“Kids learn Spanish in minutes!”: 4 myths curriculum companies are selling
Kids learn Spanish every day. They learn it in elementary classrooms, in play groups, and in day cares. They learn it with Pepe the brown dog in Stories Online. But kids learn Spanish in specific ways, under specific conditions, and if those conditions aren’t met, language acquisition simply won’t happen. That’s the science.
Still, myths swirling around the internet range from misleading information to outright lies. There they are, waiting to lure you. What’s the bait? The bait is a promise: we’d all love to see our kids speaking Spanish with little time or effort, right? But let’s be careful to evaluate marketing messages against what linguists know about how children learn language.
Let us deconstruct of few of these myths for you.
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1. Kids learn Spanish by understanding grammar.
As you look for tools to support the young Spanish learners in your life, you might come across claims like
it’s really important to give students a basic understanding of Spanish grammar concepts
Or a company offering classes might assure you,
Children will learn articles, nouns, and verbs and have the opportunity to use their new knowledge.
The learning system might assure you that color-coding grammatical gender and verb endings is going to be the key to kids learning and using proper grammar in Spanish. Now, using colors to get learners to notice grammatical changes in words is something I do in the classroom – when those learners are in the ninth grade. Young children simply are not ready to analyze the grammar of a language. They internalize it naturally, and that’s the beauty of natural language acquisition. Children can use the grammar correctly; they just can’t explain why. And if they can’t explain why, that means it doesn’t do any good to explain it to them. Honestly, they’ll just think you’re trying to make the content pretty.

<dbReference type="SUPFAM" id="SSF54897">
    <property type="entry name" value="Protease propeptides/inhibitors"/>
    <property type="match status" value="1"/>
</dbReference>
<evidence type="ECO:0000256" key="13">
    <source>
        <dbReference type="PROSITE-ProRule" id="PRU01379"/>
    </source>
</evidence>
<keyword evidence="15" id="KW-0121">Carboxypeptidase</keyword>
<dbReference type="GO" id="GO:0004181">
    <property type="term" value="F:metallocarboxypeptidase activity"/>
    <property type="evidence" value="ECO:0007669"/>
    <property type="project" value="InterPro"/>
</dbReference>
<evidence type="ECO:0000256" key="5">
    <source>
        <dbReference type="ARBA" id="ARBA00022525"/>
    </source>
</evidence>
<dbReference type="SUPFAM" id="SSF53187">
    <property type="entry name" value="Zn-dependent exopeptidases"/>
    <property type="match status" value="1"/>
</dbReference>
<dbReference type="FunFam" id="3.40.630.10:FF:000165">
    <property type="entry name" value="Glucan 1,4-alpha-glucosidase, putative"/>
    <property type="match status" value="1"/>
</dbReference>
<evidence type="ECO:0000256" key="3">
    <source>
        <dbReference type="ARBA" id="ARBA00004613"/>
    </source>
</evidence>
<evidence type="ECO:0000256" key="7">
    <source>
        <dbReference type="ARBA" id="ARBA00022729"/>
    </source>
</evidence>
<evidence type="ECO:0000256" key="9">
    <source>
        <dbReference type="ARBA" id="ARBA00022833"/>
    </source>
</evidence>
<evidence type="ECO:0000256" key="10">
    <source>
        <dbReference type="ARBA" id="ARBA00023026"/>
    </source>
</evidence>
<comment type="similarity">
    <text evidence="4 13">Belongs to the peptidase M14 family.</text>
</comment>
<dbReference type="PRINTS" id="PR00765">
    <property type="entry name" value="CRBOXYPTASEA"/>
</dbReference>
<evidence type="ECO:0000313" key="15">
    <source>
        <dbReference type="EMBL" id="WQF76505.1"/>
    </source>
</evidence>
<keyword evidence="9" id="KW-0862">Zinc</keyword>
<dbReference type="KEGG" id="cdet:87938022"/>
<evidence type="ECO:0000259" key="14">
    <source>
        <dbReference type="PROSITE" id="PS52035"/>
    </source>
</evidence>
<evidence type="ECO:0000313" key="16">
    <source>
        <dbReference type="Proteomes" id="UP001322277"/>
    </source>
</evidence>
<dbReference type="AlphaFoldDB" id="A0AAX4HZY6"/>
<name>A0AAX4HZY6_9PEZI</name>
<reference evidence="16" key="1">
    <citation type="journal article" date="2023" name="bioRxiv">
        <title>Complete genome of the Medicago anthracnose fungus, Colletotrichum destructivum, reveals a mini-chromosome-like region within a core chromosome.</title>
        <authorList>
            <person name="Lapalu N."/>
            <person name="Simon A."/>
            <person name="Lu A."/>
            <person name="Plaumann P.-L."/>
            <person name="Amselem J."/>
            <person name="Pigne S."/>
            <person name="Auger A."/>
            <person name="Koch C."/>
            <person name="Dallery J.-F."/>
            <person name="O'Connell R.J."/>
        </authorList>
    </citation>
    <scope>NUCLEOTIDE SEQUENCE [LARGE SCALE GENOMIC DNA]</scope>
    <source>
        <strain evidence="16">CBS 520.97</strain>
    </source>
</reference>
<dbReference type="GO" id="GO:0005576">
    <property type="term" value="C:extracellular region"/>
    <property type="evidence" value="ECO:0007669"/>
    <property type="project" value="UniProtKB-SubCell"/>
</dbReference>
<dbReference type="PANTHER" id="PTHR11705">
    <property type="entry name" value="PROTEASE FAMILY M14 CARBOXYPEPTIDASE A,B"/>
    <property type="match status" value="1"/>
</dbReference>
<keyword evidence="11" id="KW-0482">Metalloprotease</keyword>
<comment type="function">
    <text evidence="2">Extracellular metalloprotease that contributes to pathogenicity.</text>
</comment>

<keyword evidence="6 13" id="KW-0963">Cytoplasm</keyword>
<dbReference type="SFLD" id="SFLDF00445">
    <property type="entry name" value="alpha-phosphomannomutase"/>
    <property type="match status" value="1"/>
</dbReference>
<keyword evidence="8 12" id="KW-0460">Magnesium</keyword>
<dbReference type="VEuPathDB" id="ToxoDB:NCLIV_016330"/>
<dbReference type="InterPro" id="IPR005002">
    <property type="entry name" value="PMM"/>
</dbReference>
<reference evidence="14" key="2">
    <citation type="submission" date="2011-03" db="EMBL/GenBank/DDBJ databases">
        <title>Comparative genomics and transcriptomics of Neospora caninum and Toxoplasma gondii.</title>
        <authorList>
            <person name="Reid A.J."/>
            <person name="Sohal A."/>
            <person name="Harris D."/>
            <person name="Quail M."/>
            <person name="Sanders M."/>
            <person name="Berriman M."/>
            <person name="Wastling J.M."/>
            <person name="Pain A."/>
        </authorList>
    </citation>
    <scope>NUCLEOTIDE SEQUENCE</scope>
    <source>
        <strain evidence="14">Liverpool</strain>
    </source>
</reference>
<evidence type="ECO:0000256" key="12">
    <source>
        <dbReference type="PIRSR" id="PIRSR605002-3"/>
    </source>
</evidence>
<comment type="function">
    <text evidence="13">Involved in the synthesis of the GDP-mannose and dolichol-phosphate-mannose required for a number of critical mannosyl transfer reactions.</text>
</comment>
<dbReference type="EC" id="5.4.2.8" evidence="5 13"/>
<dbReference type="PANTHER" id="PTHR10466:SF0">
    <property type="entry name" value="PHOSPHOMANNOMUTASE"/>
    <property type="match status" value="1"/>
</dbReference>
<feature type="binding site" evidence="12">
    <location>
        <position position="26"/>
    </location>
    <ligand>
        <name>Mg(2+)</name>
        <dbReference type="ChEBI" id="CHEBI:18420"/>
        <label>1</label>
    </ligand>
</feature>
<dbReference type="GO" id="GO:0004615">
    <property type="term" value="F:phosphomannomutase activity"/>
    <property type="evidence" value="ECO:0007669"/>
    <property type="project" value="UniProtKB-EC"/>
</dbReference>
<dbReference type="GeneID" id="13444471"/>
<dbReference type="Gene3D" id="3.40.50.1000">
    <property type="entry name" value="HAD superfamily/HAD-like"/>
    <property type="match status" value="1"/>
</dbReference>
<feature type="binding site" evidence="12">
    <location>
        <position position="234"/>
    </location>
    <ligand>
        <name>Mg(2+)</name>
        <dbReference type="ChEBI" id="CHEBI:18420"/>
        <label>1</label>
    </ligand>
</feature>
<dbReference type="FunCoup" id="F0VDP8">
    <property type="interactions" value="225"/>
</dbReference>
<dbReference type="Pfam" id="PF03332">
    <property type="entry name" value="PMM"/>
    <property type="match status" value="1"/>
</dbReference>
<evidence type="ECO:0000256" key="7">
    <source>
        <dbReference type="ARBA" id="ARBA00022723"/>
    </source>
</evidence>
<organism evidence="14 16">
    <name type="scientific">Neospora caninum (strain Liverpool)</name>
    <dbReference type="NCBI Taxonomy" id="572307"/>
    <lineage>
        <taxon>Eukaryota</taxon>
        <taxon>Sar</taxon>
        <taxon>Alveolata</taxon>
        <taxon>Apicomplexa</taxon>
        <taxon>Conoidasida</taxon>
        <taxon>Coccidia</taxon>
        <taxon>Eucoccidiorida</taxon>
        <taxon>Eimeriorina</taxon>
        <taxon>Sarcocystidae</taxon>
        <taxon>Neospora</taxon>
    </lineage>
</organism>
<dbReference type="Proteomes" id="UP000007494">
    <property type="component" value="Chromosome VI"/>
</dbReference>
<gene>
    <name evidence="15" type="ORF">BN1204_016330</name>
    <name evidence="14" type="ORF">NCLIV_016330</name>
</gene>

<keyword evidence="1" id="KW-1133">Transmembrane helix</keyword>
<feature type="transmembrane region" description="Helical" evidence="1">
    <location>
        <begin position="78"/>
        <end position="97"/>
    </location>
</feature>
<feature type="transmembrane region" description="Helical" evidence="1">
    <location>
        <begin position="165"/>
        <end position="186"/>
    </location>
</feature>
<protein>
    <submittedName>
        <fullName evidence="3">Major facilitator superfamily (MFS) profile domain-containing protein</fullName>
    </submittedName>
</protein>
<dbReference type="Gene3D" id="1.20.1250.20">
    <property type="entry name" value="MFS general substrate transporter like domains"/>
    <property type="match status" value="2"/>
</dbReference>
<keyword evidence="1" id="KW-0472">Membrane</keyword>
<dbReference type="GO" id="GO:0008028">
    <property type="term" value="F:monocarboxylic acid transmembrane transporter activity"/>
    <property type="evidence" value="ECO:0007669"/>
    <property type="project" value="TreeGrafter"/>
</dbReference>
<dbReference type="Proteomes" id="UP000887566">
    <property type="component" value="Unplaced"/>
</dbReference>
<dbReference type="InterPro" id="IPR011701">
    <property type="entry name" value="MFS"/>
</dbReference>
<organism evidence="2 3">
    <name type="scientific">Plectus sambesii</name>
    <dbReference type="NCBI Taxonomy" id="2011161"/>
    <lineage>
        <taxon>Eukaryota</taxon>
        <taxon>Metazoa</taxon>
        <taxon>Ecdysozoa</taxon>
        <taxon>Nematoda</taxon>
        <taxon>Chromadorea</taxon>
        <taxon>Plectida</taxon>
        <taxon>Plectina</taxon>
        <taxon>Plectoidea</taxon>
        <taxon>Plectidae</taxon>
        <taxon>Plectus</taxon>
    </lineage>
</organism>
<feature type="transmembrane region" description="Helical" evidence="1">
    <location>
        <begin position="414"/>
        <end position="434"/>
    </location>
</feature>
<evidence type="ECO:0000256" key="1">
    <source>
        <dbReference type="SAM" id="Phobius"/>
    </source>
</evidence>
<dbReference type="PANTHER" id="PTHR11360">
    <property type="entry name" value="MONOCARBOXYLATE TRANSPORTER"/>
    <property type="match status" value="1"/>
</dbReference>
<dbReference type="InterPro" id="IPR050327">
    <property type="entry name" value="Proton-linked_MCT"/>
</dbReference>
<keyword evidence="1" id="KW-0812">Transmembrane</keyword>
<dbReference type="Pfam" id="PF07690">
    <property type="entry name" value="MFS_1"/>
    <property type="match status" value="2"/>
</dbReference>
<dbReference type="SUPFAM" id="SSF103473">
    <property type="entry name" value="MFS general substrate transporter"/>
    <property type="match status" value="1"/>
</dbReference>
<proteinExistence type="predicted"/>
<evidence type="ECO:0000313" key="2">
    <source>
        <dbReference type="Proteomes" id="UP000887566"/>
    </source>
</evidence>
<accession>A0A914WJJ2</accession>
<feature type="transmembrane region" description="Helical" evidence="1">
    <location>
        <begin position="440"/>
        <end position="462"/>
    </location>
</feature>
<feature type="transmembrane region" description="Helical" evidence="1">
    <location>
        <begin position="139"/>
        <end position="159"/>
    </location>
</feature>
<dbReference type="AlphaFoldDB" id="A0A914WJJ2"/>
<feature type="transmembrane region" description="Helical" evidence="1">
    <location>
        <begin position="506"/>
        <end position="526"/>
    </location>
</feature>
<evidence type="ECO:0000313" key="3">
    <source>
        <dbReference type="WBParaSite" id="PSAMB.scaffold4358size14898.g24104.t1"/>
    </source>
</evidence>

Our tip: Look for programs that offer language children will understand and want to pay attention to, like fun stories. Then, trust that when correct grammar goes in, correct grammar (eventually) comes out.
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2. Kids learn Spanish in “just minutes.”
This might be the most common propaganda you’ll see on the internet. Your kids will speak Spanish the first day. X program is lightning-fast.
You don’t need to read a lot of research to know this is a lie. You just need to remember how long it took your children to do this the first time around: how long for the individual words. (“Ball.”) How long to put two words together. (“Ball up!”) How long they gave you chunked phrases because they’d heard the words together and understood them as one word. (“Hold you!”) My son is five years old and today he said “I want she to put it on.” He’s never heard that construction. His brain is working out the grammar. And it’s taking this long to do it. No one thinks this is unusually slow. It’ll take years for your child to show measurable proficiency in their new language. But that’s okay, and it’s worth it.
When companies say this what they usually mean is that you’ll hear something in Spanish from the beginning. That could be true. But that’s not what they say – and it doesn’t mean the kids will be able to order their food in Spanish at that amazing taco truck.
All that to say, find a curriculum with the right process, trust the process, and accept the stages that come as they come.